1

I am new to here and please let me know if I didn't make the question clearly.

If I have a m rows in a table and I want to select n rows uniformly. In other words, the interval between first row and next row is m / n.

For example, if i have a 10 rows and I want to select 5 rows out of them, then the selected rows would be 1, 3, 5, 7, 9 because the interval is 10 / 5 = 2.

Does anyone can help?

  • Which RDBMS are you using? There are a number of ways of doing this – Philᵀᴹ Apr 22 '16 at 18:40
  • I am using SQL server management studio – Matthew Apr 22 '16 at 18:42
3

You can use row_number and the modulo operator

Tables don't have any inherent order. You need to define an ordering expression (e.g column names) to define what "first" and "next" mean.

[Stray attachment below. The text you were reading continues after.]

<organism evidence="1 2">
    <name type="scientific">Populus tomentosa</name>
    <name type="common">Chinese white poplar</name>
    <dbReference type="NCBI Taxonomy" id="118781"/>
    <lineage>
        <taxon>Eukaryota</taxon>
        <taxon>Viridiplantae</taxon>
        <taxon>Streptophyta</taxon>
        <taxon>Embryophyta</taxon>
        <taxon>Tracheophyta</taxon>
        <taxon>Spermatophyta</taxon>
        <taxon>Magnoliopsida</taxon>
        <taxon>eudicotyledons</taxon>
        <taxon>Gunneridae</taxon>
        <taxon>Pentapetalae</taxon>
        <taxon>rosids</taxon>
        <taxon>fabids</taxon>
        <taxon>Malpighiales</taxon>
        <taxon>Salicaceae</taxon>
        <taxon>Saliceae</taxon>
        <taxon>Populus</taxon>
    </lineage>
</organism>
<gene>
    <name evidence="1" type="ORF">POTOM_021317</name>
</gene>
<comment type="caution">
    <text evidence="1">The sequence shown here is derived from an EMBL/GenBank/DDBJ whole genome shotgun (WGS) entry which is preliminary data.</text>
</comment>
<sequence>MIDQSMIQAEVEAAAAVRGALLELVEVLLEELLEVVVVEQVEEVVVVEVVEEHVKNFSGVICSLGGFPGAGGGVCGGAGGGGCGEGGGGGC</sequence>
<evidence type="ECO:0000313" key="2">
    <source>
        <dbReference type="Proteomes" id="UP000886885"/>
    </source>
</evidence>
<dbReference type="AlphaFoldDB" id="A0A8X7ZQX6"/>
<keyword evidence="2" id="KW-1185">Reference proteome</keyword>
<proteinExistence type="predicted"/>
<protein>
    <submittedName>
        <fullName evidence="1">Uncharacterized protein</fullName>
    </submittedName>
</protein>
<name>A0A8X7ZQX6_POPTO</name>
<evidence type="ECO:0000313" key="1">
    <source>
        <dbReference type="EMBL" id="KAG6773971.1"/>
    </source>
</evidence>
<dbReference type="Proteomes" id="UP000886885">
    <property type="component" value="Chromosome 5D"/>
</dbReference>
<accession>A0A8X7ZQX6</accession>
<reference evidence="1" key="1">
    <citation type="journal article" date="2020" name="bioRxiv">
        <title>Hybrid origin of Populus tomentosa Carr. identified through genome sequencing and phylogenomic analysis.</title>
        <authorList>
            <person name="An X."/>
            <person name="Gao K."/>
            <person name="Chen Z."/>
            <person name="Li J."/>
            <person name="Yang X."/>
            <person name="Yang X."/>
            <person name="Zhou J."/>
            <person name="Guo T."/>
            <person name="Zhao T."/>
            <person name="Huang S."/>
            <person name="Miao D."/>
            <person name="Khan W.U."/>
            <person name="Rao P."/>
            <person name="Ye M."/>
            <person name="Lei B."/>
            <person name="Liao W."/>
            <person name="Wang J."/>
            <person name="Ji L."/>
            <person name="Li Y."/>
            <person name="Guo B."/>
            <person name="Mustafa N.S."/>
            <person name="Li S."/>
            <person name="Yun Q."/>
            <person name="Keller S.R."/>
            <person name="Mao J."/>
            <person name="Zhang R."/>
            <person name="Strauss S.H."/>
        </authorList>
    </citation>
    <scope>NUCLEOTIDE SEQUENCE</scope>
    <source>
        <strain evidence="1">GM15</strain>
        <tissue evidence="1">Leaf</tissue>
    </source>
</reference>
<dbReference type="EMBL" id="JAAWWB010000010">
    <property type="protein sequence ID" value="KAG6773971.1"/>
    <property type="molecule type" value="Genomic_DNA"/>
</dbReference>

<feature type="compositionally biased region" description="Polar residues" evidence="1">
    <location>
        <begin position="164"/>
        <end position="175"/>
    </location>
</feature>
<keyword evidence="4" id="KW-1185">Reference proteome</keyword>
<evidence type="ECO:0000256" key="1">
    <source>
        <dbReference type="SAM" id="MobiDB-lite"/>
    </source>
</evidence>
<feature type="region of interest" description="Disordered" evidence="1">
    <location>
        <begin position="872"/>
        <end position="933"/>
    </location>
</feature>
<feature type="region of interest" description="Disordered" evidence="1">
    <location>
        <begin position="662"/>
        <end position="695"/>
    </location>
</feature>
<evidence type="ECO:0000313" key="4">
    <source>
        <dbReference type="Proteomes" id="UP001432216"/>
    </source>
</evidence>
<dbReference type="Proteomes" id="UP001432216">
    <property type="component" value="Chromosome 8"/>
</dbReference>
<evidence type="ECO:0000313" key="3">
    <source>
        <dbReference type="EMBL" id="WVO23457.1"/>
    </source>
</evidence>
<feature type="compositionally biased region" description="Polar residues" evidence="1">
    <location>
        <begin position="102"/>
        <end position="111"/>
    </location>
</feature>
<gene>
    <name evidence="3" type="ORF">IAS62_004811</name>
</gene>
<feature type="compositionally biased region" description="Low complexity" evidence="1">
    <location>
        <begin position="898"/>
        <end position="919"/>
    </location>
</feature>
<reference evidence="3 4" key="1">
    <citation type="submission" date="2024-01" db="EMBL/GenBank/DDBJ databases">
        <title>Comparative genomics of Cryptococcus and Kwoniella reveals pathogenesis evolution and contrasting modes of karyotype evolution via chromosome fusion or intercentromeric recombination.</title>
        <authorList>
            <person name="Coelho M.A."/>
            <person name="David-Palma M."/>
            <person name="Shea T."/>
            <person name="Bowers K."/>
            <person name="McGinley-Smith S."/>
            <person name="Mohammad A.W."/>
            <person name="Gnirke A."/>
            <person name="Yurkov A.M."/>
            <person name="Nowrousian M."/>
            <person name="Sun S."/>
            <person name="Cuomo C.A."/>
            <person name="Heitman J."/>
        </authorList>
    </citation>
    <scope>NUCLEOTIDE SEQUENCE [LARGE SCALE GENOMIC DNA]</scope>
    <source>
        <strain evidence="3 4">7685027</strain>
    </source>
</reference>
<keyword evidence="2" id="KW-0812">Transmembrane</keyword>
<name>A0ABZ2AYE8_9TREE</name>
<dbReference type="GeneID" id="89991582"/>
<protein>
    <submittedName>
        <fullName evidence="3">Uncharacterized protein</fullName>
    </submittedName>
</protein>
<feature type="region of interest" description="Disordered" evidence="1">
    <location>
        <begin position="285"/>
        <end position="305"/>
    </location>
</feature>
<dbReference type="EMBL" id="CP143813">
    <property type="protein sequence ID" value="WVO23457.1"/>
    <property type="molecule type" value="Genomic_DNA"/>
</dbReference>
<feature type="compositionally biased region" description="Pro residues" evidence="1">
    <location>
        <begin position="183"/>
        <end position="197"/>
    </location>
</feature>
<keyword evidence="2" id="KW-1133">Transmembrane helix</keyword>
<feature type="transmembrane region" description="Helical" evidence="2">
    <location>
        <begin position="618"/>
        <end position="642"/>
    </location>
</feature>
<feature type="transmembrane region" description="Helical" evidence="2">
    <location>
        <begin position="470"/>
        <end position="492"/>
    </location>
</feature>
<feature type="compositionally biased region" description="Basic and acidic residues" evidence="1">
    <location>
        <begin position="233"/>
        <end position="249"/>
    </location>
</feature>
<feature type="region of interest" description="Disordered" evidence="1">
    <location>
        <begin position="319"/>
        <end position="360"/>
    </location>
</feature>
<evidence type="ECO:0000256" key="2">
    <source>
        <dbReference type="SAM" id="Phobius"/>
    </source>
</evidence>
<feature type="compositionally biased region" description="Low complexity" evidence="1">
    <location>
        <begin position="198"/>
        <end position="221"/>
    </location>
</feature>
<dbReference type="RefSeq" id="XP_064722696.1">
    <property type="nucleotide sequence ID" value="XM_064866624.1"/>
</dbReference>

DECLARE @StepSize int = 2;

WITH CTE AS
(
SELECT *,
       ROW_NUMBER() OVER (ORDER BY YourOrderingColumn) AS RN
FROM YourTable
)
SELECT *
FROM CTE
WHERE RN % @StepSize = 1;
  • thanks but i am not selecting the odd number rows. if the step size is 3 then I will select 1, 4, 7 etc. – Matthew Apr 22 '16 at 20:19
  • So change %2 to %3 in that case. – Martin Smith Apr 22 '16 at 20:20
  • one more question – Matthew Apr 22 '16 at 20:35
  • why declare @tot = select count(*) from table; does not work? I want to calculate the total number of rows in the table – Matthew Apr 22 '16 at 20:36
  • Because it's not valid syntax. declare @tot int = ( select count(*) from table); is correct. – Martin Smith Apr 22 '16 at 20:39

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